Using Microsoft’s Hololens augmented reality (AR) goggles, medical technology startup MedCognition is aiming to improve training for first responders and reduce associated costs in the process.
Emergency workers, such as paramedics, can wear the AR goggles to view PerSim, MedCognition’s holographic patient. This allows paramedics to train in situ and recreate the scene of an emergency, such as the back of an ambulance, instead of in a classroom.
Once a virtual patient is inserted into the setting through the goggles, it can simulate everything from sweating, seizures and other conditions to train diagnosis, to trauma-related injuries and mass casualty events.
While some companies have invested in virtual reality systems for first responder training, PerSim is one of the few training systems to use AR instead.
MedCognition cites medical error as a critical factor for providing its AR systems, taking examples from other sectors where simulation has been shown to decrease accident rates.
The company says its holographic technology can “eliminate the barriers to simulation training such as cost, realism and size” and that it can be projected into “nearly any environment”.
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“PerSim helps train medical professionals on how to make better decisions,” states MedCognition’s press pack.
AR training: Dolls vs holograms
MedCognition Global Leadership Development Solutions Director Allan Frost told Verdict: “Traditional methods of simulation training largely centre on the use of mannequins. However, these mannequins are expensive, often costing over $100,000, not portable, weighing in at over 80 pounds, and not realistic — they look like dolls.”
Another bonus the AR system offers over mechanical dolls is that one system can be used to simulate patients of different ages and genders simultaneously. The AR projection can also be mapped onto a mechanical doll to allow for the best of both worlds.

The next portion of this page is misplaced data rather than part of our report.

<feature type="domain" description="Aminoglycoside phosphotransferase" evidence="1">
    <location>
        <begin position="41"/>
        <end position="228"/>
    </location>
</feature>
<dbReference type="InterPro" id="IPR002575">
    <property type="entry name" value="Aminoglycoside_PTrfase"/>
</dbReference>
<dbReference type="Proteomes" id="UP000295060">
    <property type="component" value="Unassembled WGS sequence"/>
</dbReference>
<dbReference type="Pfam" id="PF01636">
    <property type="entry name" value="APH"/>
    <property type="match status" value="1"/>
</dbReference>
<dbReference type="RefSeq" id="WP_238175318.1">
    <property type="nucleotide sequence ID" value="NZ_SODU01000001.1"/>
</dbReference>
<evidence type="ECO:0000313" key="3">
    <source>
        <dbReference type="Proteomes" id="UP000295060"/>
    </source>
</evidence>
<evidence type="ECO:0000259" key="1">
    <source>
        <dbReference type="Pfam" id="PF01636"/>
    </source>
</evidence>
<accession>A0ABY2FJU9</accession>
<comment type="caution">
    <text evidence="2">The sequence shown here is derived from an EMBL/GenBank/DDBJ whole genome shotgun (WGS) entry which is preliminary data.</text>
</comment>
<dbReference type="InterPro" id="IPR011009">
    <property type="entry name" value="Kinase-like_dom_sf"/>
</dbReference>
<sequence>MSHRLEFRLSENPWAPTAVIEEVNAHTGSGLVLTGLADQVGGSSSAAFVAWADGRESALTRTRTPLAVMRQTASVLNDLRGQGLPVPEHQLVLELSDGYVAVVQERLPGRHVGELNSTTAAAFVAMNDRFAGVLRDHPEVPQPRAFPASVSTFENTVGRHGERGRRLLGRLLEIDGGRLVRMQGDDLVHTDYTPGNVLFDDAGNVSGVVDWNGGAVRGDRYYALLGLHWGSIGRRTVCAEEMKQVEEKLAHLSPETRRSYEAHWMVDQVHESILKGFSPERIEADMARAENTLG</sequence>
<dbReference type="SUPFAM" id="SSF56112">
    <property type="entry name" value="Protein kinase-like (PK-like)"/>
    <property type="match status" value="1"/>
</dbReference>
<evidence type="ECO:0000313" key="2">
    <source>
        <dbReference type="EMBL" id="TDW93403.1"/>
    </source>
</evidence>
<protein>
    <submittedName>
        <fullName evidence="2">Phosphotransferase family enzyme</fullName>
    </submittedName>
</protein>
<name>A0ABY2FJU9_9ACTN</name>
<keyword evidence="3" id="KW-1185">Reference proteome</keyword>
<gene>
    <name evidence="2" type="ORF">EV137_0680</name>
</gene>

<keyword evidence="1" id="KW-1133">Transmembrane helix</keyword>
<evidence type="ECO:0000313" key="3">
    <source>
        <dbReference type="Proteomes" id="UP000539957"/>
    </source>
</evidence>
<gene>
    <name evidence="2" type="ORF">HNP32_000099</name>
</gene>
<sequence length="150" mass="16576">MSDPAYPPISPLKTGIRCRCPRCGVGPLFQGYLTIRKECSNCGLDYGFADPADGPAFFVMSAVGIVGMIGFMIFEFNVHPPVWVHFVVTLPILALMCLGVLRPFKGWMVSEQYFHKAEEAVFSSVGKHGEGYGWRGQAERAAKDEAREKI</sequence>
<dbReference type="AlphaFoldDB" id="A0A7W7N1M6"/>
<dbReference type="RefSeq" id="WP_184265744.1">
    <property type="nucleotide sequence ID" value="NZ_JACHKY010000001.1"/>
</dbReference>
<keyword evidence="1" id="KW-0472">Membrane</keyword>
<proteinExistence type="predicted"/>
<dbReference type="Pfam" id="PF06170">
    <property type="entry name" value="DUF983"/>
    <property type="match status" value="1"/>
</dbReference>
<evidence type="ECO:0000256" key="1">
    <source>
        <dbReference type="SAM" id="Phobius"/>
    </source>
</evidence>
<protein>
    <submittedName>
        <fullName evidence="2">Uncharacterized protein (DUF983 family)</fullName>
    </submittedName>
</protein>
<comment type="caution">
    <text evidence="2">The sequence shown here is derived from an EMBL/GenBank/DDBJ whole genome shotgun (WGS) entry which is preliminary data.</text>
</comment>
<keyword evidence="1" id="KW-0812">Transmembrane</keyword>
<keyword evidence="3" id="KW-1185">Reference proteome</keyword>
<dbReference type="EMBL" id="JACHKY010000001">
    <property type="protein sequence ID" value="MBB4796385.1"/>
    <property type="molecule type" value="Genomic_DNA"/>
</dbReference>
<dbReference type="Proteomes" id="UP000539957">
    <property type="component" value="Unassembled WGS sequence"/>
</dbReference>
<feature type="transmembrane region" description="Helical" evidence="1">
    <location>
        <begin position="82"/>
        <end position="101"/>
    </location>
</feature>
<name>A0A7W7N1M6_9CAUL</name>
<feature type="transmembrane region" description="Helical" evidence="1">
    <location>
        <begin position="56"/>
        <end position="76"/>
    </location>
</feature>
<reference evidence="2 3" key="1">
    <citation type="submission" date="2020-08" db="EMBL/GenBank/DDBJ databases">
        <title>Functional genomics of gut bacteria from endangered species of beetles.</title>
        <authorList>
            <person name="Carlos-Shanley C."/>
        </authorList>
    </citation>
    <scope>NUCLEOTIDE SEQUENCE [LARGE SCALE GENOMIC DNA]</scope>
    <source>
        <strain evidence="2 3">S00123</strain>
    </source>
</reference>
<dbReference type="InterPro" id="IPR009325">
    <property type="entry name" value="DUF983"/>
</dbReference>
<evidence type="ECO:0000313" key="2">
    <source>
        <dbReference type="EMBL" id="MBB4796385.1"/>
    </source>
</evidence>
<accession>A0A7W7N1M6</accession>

Frost added: “PerSim uses state-of-the-art augmented reality, holographic technology that allows simulated patients to be used in nearly any environment at a fraction of the cost.
“PerSim patients look and move like real patients and can appear like they are in shock, having a seizure or stroke or bleeding to death from a traumatic injury.”
The simulated patient cannot be handled directly like a doll would be. However, first responders can use software to select treatments which will then affect the virtual patient.
While the system does not teach physical procedures, it teaches best practice and decision making in what can often be challenging scenarios.
Weighing in at 15kg, the portable system also allows for training sessions to be recorded or streamed in real-time, allowing for the decisions of paramedics to be scrutinised after training or as it is happening.
Frost added: “The entire system fits in a case about the size of a medium-sized suitcase. The portability of PerSim is crucial in allowing pre-hospital personnel to practice caring for patients in their actual work environment, rather than in some simulation laboratory.
“We believe this in situ training enhances the realism of the simulation and enhances educational outcomes.”